A multifamily residential property contains separate dwelling units for more than one household. The property has shared walls, floors, or ceilings but individual entries. It can include duplexes, triplexes, quads, apartments, condos, townhouses, and other attached housing. Multifamily housing can also include mixed-use developments, where the lower floors have retail, office, or commercial tenants and the higher levels contain housing units.
By definition, multifamily housing with more than four units is considered commercial real estate—the distinction matters for financing, cost, and overall investment strategy. On the other hand, a property with one to four units is deemed residential, and you may be able to obtain more favorable financing terms if you live in one of the units.
Advantages of Owner-occupancy
Suppose you buy a four-unit property and plan to live in one unit and rent out the remaining three units. There are some potential benefits to this arrangement:
- Because the dwelling is your primary residence, you may qualify for lower rates and a lower loan-to-value requirement on the mortgage.
- You could potentially pay the mortgage with the income from renting the other units and earn a positive cash flow, depending on the rental rates in the area. For example, if your mortgage payment is $3500 per month, and you can rent each of the three units for $1,500 per month, you may be able to cover the mortgage payment and other ownership expenses. (Don't forget to plan for the potential of vacancies and repair bills).
- Living on the same property as the tenants can make being a landlord easier. If you are handy with repairs, it will be more convenient to fix small things and keep an eye on your property, especially when you start out. On the other hand, living on the same property as the tenants can mean you are never off duty, so keep that in mind.
How Can I Use a VA Loan for Multifamily Housing?
A qualified service member or veteran may be eligible for a mortgage loan backed by the U.S. Department of Veteran's Affairs. Eligibility depends on several factors, including length and type of service. In general, these are the defining criteria:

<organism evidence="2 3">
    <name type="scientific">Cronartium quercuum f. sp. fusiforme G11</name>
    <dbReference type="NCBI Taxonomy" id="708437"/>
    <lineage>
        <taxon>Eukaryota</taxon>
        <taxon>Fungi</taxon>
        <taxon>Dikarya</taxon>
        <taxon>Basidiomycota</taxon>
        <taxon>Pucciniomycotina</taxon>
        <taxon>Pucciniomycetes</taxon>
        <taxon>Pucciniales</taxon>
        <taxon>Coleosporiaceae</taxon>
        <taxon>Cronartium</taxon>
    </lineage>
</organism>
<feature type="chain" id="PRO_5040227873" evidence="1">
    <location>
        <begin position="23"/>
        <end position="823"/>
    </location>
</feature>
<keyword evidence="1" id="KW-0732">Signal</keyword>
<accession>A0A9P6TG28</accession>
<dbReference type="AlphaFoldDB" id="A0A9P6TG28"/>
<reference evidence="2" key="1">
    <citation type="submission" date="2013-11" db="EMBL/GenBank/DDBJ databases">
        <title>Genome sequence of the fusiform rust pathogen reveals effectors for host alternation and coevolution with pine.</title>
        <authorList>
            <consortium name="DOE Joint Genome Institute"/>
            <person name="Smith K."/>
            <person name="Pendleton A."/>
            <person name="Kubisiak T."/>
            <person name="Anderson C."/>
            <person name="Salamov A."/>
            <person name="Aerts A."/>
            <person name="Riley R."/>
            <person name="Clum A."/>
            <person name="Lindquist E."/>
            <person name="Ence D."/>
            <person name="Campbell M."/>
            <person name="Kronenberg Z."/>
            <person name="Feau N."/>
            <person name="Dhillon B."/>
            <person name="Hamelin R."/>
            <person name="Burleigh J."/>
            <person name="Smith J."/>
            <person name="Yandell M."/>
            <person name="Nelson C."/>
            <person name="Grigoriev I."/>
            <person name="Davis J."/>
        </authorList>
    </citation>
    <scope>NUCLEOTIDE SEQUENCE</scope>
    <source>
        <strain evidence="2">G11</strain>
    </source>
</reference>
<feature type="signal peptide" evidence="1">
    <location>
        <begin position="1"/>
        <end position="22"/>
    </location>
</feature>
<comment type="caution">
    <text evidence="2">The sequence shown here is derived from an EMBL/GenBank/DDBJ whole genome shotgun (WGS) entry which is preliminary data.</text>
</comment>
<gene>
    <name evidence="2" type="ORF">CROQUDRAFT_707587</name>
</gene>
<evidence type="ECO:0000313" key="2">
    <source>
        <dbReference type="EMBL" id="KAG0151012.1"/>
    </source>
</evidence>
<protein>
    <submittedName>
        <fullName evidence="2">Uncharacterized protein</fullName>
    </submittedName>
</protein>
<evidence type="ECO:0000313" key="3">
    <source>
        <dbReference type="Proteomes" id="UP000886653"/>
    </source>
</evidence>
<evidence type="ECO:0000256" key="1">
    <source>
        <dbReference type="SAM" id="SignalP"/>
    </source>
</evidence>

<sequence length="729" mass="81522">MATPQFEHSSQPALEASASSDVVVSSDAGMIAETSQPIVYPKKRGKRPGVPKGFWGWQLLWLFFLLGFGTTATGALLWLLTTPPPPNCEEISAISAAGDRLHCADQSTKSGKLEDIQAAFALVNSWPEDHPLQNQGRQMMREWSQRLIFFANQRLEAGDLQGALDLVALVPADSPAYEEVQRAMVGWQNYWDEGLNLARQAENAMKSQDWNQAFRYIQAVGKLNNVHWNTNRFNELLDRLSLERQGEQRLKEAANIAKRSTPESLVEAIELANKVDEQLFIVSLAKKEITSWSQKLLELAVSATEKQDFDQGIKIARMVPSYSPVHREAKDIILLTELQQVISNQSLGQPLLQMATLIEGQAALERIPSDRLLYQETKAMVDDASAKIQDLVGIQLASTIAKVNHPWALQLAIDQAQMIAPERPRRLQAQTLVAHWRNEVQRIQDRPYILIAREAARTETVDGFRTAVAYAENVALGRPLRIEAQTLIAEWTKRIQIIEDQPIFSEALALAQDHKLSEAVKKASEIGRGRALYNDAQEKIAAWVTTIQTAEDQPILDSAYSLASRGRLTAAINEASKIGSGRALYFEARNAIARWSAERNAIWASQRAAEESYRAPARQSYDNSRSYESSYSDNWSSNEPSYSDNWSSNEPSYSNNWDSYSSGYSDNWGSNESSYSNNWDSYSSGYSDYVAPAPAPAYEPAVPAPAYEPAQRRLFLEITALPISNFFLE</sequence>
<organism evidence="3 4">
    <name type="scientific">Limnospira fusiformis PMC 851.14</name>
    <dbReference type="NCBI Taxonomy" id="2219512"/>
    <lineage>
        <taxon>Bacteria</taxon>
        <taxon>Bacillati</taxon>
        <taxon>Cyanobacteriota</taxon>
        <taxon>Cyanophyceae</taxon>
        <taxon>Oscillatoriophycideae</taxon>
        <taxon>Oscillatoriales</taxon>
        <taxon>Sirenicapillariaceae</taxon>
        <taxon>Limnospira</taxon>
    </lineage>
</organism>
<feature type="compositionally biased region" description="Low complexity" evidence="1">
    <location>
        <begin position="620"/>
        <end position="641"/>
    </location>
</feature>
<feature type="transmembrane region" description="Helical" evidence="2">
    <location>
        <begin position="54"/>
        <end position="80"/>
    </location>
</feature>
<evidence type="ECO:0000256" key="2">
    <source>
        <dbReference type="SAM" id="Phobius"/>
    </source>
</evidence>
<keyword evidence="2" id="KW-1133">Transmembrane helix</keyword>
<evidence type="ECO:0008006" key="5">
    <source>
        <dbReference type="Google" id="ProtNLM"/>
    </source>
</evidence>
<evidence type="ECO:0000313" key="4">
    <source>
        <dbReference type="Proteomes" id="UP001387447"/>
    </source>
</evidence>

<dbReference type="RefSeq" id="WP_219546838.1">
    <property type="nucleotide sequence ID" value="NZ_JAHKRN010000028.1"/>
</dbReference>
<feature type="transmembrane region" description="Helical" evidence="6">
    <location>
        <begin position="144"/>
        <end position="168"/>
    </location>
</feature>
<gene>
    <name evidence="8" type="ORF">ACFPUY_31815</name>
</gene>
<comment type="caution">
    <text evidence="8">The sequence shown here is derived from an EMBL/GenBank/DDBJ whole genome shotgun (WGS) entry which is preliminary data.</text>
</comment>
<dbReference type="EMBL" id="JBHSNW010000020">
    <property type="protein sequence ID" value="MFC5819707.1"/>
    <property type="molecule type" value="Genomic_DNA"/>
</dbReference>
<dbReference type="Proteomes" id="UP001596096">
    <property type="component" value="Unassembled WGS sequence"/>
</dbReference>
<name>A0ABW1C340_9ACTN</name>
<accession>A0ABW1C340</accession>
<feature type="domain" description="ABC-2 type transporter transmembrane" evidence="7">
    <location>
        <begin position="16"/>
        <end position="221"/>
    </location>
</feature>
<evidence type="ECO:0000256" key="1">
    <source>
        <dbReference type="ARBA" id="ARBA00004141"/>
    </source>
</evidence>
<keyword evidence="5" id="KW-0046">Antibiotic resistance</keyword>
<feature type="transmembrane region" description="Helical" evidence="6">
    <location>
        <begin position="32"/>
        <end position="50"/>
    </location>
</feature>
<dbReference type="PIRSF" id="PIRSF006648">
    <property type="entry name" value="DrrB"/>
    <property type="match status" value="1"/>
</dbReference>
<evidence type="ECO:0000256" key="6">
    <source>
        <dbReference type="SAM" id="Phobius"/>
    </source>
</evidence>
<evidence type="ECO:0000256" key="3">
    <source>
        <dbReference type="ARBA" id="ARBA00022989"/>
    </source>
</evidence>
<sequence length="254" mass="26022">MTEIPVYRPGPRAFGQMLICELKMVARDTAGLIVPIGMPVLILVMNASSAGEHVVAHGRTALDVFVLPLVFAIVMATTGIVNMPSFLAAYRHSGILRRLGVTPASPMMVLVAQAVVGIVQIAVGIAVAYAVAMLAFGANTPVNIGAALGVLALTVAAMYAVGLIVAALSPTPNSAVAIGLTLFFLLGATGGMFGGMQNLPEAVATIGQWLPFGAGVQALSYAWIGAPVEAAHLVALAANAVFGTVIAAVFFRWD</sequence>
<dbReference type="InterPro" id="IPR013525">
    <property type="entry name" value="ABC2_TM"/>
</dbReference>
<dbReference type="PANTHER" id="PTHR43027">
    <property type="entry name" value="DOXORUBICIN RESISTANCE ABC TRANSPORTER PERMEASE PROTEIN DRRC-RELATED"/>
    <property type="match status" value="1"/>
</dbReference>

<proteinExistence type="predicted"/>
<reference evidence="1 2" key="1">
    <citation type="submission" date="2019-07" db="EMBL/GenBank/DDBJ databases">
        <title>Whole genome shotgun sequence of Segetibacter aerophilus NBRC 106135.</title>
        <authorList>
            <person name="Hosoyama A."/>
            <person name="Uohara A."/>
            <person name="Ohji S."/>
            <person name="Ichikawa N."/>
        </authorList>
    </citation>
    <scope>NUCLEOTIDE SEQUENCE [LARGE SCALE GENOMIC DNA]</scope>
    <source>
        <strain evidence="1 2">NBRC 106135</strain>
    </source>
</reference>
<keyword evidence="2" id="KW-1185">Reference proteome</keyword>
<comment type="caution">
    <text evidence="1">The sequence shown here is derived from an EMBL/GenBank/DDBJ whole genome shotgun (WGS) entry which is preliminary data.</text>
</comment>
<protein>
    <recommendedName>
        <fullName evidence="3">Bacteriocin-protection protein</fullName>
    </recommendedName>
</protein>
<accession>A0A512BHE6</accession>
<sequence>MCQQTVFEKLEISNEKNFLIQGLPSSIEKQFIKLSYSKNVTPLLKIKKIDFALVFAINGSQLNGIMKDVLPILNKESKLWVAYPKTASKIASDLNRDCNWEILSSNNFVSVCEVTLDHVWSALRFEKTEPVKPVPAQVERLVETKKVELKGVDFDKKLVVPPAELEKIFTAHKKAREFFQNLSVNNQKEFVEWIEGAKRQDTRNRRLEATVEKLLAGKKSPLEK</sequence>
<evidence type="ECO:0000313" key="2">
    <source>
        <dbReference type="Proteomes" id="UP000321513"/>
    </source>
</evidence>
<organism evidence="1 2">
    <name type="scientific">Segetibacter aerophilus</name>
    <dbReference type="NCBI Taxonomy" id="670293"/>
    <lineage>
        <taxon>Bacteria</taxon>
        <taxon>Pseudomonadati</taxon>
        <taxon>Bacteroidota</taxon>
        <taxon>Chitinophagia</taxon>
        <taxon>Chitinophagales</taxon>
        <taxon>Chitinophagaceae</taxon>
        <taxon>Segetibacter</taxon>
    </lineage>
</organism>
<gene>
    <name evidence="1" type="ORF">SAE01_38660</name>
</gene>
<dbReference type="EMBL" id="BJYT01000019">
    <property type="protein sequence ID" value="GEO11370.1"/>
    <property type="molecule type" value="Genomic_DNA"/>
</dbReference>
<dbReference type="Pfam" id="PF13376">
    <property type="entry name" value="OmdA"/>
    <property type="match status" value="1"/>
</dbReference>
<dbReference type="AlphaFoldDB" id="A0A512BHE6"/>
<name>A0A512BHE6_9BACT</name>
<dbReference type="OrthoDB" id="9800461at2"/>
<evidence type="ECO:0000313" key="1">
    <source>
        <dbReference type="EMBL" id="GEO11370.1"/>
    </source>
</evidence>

- 90 consecutive days of active service during wartime
- 181 days of active service during peacetime
- More than six years of service in the National Guard or Reserve
- Spouses of service members who died in the line of duty or as a result of a service-related disability
For those who qualify, the VA loan has no down payment requirement, no mortgage insurance, and limited closing costs. Interest rates may be lower since the loans are less risky for the lender, and borrowers may have an easier time qualifying in some circumstances.
Eligible borrowers can use a VA loan to purchase a property with up to four units if they plan to live in one unit. Keep in mind that if you buy a home using your VA benefit and have to move, you can only have one VA mortgage at a time (and there may be less advantage for future utilization in some situations). Talking to a lender that participates in issuing VA mortgage loans is a great first step before deciding when to use the benefit.
This material is for general information and educational purposes only. Information is based on data gathered from what we believe are reliable sources. It is not guaranteed as to accuracy, does not purport to be complete and is not intended to be used as a primary basis for investment decisions.All real estate investments have the potential to lose value during the life of the investment. All financed real estate investments have the potential for foreclosure.The income stream may affect the property owner’s income bracket and/or tax status. There may be adverse consequences as a result of any financial difficulties, bankruptcy or insolvency of tenants.